Morse learned about the Bavarian Illuminati from books published in Europe describing a network of secret lodges scattered across the continent. In a 1798 fast day sermon, he appealed to the worst fears of those evangelicals who remained concerned with the moral character of the republic. He described the Illuminati’s ominous attempts to “abjure Christianity, justify suicide (by declaring death an eternal sleep), advocate sensual pleasures agreeable to Epicurean philosophy…decry marriage, and advocate a promiscuous intercourse among the sexes.” The presence of the Illuminati in America should cause Christians to “tremble for the safety of our political, as well as our religious ark.” In another sermon on the subject, Morse printed a list of secret societies and Illuminati members currently working their sinister schemes in his Christian nation.

Soon Timothy Dwight, the grandson of Jonathan Edwards and the president of Yale College in New Haven, Connecticut, expressed similar fears about the Illuminati and used his pen to sound the alarm. In a Fourth of July discourse entitled The Duty of Americans, at the Present Crisis, Dwight quoted from Revelation 16 to caution his listeners and eventual readers about “unclean teachers” who were educating innocent people in “unclean doctrines.” Such teachers were spreading throughout the world to “unite mankind against God.” As they performed their malicious work, the Bavarian Illuminati took cues from previous opponents of Protestant America–the Jesuits, Voltaire, and the Masons, to name a few.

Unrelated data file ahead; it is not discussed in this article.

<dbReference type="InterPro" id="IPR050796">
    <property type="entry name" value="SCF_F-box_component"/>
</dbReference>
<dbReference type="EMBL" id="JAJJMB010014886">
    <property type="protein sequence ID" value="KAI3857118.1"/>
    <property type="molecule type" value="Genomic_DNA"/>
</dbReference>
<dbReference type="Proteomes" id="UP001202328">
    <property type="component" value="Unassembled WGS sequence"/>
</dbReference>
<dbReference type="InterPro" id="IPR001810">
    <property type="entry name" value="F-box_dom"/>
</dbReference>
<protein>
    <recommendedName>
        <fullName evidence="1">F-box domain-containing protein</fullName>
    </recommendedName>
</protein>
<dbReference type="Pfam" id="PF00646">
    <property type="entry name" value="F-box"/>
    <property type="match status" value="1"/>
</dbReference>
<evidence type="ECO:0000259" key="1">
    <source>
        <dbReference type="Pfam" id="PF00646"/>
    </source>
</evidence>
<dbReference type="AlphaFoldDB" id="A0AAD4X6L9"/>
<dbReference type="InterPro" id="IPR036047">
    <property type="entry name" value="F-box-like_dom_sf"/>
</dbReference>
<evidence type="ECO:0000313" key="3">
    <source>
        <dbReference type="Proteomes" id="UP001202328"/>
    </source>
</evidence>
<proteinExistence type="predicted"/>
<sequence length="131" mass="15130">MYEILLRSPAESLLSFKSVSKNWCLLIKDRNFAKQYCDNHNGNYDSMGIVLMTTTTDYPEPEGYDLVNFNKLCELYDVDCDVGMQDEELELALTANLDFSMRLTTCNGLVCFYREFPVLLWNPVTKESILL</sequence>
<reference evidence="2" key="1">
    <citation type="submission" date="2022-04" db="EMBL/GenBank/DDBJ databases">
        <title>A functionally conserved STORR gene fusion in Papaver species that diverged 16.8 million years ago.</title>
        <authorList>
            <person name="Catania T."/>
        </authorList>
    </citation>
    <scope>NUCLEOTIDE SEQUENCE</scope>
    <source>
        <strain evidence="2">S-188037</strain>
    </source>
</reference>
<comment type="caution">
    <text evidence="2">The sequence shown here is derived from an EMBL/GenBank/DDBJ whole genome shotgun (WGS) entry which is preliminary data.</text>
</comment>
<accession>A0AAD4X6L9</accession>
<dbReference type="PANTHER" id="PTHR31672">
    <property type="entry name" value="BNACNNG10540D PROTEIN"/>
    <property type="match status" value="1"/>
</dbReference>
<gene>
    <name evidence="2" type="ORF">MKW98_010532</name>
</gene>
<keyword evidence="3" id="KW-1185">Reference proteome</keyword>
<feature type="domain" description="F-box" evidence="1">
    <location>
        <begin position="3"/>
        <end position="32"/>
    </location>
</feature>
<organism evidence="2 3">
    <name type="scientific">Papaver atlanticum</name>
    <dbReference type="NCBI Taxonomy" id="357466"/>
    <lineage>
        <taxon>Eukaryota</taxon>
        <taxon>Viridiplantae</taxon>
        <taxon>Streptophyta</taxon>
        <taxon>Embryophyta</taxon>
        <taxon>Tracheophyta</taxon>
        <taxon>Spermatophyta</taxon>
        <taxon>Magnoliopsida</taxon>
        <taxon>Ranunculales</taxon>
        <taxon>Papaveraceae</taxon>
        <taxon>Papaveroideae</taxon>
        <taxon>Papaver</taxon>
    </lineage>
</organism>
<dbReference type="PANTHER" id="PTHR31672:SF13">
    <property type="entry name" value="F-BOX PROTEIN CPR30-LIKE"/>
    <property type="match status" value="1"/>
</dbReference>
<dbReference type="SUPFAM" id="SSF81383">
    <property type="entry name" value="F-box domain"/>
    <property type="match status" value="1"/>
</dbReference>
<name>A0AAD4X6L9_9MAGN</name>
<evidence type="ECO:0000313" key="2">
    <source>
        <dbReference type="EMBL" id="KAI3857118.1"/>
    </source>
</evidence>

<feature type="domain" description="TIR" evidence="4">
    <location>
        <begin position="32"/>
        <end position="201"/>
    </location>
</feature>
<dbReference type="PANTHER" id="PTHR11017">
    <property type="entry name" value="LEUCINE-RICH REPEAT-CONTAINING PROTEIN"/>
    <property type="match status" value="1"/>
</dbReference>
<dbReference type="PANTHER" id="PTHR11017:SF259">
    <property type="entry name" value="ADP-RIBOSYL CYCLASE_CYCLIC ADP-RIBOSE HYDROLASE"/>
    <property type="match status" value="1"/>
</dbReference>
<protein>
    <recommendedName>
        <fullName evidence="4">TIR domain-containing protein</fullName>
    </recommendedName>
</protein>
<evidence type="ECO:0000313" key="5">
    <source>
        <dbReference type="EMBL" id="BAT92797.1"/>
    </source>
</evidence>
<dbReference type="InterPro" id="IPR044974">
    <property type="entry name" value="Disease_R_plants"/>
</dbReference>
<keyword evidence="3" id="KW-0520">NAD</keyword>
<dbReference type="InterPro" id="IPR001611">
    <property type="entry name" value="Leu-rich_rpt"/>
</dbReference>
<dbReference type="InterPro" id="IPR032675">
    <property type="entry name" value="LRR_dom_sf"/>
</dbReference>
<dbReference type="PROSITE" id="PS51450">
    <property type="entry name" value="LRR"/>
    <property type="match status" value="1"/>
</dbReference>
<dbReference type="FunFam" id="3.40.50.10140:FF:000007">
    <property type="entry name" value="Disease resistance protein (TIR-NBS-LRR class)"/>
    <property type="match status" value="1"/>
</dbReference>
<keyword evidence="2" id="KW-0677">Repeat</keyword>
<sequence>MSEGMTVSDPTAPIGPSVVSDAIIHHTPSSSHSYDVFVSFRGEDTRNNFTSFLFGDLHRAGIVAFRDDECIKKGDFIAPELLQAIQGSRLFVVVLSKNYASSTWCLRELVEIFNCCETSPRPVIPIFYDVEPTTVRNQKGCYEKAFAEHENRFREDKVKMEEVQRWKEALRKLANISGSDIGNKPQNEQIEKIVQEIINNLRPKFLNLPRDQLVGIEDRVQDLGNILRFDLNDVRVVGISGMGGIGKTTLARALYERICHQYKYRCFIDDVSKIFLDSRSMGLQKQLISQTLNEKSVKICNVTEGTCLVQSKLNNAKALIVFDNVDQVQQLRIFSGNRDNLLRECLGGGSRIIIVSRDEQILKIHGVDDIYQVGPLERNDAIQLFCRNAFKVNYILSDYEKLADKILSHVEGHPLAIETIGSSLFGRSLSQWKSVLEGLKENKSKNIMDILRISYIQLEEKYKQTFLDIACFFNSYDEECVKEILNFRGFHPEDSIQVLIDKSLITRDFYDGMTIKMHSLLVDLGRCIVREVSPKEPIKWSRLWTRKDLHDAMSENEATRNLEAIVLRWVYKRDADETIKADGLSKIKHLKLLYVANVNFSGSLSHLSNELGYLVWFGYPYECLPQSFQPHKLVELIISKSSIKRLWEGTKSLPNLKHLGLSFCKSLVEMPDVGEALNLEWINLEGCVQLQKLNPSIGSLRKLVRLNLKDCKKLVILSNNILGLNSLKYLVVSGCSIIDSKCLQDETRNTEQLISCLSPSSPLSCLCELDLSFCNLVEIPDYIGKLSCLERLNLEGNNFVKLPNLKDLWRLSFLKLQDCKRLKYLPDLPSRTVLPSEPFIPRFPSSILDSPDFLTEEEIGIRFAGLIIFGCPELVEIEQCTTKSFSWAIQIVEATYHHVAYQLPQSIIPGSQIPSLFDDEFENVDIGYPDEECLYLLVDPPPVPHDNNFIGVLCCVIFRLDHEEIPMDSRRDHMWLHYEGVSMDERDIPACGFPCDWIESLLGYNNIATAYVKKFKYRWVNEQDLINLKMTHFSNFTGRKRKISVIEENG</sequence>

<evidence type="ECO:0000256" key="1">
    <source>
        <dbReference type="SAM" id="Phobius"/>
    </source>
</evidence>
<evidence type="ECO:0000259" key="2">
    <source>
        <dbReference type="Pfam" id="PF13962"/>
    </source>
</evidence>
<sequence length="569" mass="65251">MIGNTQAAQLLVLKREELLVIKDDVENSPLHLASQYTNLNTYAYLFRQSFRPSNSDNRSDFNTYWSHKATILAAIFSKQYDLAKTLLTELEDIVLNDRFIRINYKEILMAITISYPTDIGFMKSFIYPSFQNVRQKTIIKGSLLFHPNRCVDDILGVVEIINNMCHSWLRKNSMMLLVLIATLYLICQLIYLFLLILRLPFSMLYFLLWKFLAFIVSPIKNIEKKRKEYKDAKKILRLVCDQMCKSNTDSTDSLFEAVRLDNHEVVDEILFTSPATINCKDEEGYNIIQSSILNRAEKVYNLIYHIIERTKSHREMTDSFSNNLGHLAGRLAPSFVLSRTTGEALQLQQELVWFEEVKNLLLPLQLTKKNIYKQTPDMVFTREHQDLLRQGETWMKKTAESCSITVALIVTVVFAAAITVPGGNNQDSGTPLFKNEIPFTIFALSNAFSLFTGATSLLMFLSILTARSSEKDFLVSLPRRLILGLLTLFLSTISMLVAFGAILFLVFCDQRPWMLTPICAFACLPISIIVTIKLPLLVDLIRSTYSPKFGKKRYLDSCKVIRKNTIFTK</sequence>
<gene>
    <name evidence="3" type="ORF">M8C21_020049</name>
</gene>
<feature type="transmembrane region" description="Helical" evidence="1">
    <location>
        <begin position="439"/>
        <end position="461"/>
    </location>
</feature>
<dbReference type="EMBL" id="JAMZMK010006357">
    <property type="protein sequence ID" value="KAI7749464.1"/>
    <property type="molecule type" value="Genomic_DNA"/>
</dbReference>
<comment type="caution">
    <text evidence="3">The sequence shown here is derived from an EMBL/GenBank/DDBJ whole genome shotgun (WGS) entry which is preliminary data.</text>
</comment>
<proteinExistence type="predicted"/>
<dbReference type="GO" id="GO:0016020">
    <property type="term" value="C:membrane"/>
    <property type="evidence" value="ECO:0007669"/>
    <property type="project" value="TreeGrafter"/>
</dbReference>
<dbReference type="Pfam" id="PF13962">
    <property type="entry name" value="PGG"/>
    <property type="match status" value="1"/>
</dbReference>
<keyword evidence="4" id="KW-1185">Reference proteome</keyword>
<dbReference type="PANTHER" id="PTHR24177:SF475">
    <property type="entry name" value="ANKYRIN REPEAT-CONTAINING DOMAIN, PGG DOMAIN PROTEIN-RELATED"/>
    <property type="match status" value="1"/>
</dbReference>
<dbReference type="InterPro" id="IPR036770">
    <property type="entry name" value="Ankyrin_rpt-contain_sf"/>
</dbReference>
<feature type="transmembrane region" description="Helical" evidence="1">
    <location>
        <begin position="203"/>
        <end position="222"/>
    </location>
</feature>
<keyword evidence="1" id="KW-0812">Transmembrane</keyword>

Dwight called Americans back to God . This, he believed, was the only effective way of resisting such subversive threats to social virtue. “Where religion prevails,” he wrote, “Illuminatism cannot make disciples, a French directory cannot govern, a nation cannot be made slaves, nor villains, nor atheists, nor beasts.” Dwight reminded his readers that if this dangerous society succeeded in its plans, the children of evangelicals would be forced to read the work of deists or become “concubines” of a society that treated “chastity” as a “prejudice,” adultery as virtue, and marriage as a “farce.”

By the turn of the nineteenth century, news of the Illuminati had traveled up and down the Eastern Seaboard and as far as the Caribbean islands. Elias Boudinot, a former president of the Continental Congress, and John Jay, a Federalist statesman, also bought into this conspiracy theory.

Critics of these evangelical Federalists argued that Morse and Dwight, both clergymen, spent too much time dabbling in politics instead of tending to the souls of the Christians under their spiritual care. Others accused these conspiracy theorists of having “overheated imaginations.” Eventually, Morse’s accusations against Democratic-Republican societies were unable to withstand the weight of evidence. As historian Jonathan Den Hartog has written, evangelical Federalists concerned about the preservation of a Christian nation “overplayed their hand” by propagating the Illuminati scare. In the process, they “called their standing a societal authorities into question, and ultimately weakened their position” as shapers of American culture.

The comparison between the “Deep State” and the “Illuminati” is not perfect. No historical analogies are. But sometimes, as we like to say, history rhymes.